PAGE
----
Richard Straw






University of Illinois Press


Cultures Intersect in Appalachian Traditions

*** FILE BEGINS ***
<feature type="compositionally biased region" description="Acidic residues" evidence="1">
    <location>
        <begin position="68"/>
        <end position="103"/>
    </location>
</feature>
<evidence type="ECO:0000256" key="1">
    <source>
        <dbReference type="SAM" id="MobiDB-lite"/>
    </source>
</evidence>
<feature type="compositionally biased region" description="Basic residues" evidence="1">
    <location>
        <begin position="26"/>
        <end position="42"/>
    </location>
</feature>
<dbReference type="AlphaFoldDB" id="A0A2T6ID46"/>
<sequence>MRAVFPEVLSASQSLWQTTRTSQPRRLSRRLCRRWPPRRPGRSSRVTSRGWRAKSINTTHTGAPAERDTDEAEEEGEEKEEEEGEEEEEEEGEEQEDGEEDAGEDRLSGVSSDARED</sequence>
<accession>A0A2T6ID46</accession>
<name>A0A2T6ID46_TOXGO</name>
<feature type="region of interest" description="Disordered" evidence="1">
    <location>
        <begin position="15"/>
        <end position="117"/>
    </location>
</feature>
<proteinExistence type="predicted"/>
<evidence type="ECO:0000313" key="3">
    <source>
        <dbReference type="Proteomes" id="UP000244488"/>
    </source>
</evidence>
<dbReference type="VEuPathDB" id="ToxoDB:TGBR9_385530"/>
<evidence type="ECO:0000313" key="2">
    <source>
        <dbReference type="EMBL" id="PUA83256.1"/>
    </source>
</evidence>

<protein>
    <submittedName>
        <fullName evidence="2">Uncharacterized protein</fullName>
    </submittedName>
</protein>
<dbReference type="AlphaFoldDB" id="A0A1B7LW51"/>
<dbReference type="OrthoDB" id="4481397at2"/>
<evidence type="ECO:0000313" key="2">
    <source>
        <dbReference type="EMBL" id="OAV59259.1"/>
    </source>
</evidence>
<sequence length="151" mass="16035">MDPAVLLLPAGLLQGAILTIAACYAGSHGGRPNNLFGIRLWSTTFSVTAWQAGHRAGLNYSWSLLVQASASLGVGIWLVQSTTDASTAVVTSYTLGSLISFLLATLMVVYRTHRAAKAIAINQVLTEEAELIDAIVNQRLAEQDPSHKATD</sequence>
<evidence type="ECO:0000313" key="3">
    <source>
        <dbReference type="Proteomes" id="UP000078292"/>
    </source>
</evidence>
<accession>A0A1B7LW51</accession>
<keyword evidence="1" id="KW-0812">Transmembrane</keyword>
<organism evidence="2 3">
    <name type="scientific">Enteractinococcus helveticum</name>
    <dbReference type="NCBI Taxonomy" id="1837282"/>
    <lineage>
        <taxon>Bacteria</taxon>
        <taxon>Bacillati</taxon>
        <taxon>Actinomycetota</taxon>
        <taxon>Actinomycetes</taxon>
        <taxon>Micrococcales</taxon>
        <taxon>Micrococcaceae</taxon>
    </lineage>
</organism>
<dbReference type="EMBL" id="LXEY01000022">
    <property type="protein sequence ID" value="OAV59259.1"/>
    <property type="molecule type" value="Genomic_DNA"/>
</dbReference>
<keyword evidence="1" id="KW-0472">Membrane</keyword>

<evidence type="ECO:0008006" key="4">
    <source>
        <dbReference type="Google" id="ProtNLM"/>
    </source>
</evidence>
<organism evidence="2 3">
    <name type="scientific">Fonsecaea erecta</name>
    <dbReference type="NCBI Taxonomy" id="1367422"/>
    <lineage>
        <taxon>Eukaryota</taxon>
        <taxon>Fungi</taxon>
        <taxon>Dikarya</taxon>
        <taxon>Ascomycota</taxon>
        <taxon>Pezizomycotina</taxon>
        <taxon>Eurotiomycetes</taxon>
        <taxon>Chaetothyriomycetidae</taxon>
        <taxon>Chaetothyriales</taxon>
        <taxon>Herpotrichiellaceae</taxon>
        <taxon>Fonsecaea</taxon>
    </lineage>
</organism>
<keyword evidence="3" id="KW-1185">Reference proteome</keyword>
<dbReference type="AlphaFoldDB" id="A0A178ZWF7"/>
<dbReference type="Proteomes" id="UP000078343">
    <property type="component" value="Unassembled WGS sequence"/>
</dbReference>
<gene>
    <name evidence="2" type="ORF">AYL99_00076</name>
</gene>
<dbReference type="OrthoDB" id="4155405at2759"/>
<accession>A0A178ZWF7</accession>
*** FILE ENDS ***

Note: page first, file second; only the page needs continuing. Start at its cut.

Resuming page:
With the publication of Phil Jamison’s Hoedowns, Reels, and Frolics coming on the heels of Susan Spalding’s Appalachian Dance, (2014), the University of Illinois Press has filled a significant gap in our understanding of southern mountain dance traditions and their varied origins and evolution. On any Friday night of the year dancing to live old time music is the order of the evening at the Floyd, Virginia Country Store. In addition to this well-known venue, in a sixty-mile radius of Radford, Virginia, where I live, there are weekly opportunities to hear old time dance music and to participate in clogging and square dancing. Mabry Mill, on the Blue Ridge Parkway, on any Sunday afternoon in the fall and spring, The Blue Ridge Music Center, also on the parkway, outside of Galax, Virginia, and several regular jam sessions add credence to the assertion that Appalachia remains the epicenter of traditional music and dance in this country. All of the varied forms of folk dance that Jamison documents and analyzes in this fine book are living, breathing traditions still in the heart of these mountains. The extraordinary nature of this work by Phil Jamison is not that he documents the continuation of tradition, though he does that admirably, it is that he fully analyzes for the first time the many streams of dance that flowed together to create the mighty river that is Appalachian dance today. As Jamison journeys through time and throughout many cultures he assimilates a vast and diverse American dance tradition into a solid presentation and interpretation of southern Appalachian dance. Like everything in Appalachian culture the dance traditions present here have no straight lines tethering them to England, or Northern Ireland, or Scotland, or Africa for that matter. They are, at the same time, linked to those cultures and others. Jameson documents connections between Appalachian dance and Native American traditions and also speculates about possible West Indian and Caribbean origins for certain aspects of American dance that eventually became associated with Appalachia. Along with books about many other traditions from music to quilting Jamison adds dance to the list of Appalachian cultural characteristics that were not the sole descendants of that pure and unadulterated Anglo-Saxon heritage claimed by nearly every observer from Teddy Roosevelt to Robert Byrd. Filled with personal anecdotes and reminiscences as well as with deep scholarly research, this book is a joy to read. The book is amply illustrated with many photographs and prints that reveal a complex world of dance in early and 19th century America. That this world is both rich and varied testifies to the broad expanse of culture that twentieth century Appalachian dance has to draw from. The theme of the book is simple but it took someone like Jamison who is both a scholar and long-time practitioner of Appalachian dance to thoroughly explain all of the roots and branches of the hoedowns, reels, and frolics that he so carefully and lovingly writes about. While the bulk of Jamison’s efforts are designed to explain, through the use of solid evidence, the origins and meaning of what is usually referred to as square dancing he also devotes chapters to Appalachian step dance, the cakewalk, barn dances with leaders calling the dance steps or shapes, couples dances, the Virginia Reel, and clogging. He explains in excellent detail the complex relationship between religion and dance as well as the special role that dance has and continues to play in the life of many Appalachian communities. Jameson’s chapters on cultural diversity, cultural preservation, and cultural transmission in Appalachia show a deep understanding of this complex and evolving subject. He, like many writers before him, most notably, Jane Becker in her Selling Tradition, put to rest myths about Anglo-Saxon purity in surviving elements of folk or traditional Appalachian culture. Jameson devotes nearly three chapters to the work and legacy of English folklorist Cecil Sharp in Appalachia in 1917. Even though Sharp spent only five days at the Pine Mountain Settlement School, in Pine Mountain, Kentucky, in 1917 his impact on the ideas associated with Appalachian dance have endured for decades. What we know now from the work of many Appalachian scholars is that very few British, Scottish or Scotch-Irish traditions were transplanted unaltered into the Appalachian frontier. Jameson shows us here that Appalachian dance traditions are a complex and sometimes subtle combination of forms and styles clearly sourced from the British Isles but showing heavy influences from other European, African, Afro-Caribbean, and Native American styles. Other Appalachian scholars have speculated on these varied origins for what today we call Appalachian dance but no one before Jameson has revealed the complexity of the mix through the careful and meticulous presentation of documentary evidence, much of it revealed and discussed here for the first time. Jameson is not only an extraordinarily gifted dancer whom I had the pleasure of watching many times when he was a member of the Green Grass Cloggers, but also a first-rate scholar who has, as the result of impressive and memorable research, produced a work that will prevail for many, many years as the standard text on the subject. His work in Hoedowns, Reels, and Frolics is a valuable contribution to our deeper understanding of the rich, intricate and elaborate culture of the Appalachian mountain region of America. Dr. Richard Straw is Professor of History at Radford University in southwestern Virginia where he teaches courses on Appalachia and the American South. His primary research interests have been in coal mining, music, and photography. He is the co-editor of High Mountains Rising: Appalachia in Time and Place.